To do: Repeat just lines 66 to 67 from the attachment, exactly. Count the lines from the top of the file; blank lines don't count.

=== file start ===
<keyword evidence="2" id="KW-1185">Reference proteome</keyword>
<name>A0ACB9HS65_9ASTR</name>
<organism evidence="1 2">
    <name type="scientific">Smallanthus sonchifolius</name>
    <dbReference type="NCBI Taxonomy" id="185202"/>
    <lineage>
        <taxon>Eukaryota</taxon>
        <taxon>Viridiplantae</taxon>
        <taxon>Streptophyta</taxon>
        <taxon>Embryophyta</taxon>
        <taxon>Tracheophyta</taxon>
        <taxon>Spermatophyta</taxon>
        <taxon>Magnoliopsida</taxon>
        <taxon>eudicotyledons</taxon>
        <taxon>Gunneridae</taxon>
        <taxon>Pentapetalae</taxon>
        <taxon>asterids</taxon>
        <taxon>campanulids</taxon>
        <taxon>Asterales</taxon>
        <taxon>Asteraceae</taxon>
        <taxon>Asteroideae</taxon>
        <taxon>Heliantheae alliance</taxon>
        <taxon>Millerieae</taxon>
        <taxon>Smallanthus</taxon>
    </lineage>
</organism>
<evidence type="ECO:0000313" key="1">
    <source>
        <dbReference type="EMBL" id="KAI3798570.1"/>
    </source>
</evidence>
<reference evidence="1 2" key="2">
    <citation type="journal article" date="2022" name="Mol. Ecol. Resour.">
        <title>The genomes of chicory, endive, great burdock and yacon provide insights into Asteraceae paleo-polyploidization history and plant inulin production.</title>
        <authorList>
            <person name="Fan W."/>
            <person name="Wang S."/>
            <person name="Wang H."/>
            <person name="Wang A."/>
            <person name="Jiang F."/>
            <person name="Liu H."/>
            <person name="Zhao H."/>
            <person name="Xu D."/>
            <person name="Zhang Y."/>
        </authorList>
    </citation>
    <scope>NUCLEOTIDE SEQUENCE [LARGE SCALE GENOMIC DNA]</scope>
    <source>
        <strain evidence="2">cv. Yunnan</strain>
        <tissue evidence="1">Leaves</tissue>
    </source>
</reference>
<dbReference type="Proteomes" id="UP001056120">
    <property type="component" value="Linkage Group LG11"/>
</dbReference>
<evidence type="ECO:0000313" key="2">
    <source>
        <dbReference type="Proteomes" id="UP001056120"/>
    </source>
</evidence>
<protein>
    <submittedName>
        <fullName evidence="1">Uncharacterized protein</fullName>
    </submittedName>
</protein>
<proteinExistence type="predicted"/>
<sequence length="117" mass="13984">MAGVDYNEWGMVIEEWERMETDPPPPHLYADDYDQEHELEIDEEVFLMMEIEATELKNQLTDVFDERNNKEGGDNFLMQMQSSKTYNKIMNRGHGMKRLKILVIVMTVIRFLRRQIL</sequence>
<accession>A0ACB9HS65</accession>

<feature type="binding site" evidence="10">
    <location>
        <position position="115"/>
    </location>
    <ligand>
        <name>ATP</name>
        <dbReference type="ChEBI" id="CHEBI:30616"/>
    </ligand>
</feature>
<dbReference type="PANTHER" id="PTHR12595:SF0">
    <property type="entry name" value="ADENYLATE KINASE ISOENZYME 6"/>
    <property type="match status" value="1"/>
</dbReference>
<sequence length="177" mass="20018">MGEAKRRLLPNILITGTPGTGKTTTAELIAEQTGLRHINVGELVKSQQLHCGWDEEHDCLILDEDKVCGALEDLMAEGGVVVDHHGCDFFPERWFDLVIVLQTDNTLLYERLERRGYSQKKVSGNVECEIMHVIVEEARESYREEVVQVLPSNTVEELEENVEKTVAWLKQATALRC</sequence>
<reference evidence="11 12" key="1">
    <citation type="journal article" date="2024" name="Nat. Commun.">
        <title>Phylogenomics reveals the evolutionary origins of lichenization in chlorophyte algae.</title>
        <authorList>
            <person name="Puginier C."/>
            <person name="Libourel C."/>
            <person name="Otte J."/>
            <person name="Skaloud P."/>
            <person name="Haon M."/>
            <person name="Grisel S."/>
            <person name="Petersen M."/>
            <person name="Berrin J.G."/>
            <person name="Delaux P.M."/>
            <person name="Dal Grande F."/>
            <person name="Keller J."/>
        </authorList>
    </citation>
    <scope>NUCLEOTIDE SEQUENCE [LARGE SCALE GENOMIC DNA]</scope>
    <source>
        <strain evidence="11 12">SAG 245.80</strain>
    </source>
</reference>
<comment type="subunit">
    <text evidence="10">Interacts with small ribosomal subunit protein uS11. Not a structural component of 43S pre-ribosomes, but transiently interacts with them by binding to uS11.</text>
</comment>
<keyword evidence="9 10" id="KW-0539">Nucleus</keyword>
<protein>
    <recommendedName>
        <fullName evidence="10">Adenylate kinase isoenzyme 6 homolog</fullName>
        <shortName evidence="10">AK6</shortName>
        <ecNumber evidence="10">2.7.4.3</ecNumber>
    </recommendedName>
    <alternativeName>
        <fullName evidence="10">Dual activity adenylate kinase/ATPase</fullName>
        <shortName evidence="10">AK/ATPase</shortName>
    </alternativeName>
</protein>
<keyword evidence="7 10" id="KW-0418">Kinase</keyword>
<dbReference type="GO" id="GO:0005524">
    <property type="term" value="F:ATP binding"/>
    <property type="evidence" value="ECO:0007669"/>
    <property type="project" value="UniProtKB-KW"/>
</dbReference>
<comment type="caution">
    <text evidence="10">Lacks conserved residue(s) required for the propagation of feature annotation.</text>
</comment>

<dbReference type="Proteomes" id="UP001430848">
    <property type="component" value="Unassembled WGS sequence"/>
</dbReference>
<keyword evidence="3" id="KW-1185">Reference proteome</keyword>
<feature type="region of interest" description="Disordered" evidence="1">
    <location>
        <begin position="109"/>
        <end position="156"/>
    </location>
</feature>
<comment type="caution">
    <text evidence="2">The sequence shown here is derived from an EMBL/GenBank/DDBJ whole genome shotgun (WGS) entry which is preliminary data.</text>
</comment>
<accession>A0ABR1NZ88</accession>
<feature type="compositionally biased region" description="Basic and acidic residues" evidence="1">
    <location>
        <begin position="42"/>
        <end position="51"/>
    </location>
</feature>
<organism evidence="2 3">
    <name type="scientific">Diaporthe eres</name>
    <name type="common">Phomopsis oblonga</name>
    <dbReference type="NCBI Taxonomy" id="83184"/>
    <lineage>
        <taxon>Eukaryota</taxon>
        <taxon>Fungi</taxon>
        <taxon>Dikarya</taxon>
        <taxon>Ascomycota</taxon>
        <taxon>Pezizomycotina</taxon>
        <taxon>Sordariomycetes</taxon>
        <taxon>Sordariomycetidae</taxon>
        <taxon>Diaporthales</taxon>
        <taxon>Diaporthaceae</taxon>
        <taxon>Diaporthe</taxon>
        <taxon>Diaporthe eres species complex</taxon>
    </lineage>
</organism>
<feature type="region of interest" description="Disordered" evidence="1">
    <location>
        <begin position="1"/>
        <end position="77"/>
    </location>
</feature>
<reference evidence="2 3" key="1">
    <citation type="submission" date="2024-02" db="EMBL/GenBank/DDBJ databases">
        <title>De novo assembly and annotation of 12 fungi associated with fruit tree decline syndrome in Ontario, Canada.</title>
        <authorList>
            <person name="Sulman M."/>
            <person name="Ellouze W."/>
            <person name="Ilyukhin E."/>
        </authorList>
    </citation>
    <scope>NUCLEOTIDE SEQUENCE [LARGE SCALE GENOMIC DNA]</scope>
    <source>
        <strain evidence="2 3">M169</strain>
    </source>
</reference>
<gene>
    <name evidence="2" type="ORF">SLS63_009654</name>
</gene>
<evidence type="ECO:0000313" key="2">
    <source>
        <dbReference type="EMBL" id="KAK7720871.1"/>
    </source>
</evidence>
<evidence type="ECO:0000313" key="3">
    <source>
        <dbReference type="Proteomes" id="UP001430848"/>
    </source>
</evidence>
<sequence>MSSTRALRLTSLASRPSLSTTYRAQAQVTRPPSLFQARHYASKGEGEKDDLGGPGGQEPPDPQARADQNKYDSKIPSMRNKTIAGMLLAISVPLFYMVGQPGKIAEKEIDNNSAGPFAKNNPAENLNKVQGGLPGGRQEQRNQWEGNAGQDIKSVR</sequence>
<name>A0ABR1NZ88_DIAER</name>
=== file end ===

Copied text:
<proteinExistence type="predicted"/>
<sequence length="117" mass="13984">MAGVDYNEWGMVIEEWERMETDPPPPHLYADDYDQEHELEIDEEVFLMMEIEATELKNQLTDVFDERNNKEGGDNFLMQMQSSKTYNKIMNRGHGMKRLKILVIVMTVIRFLRRQIL</sequence>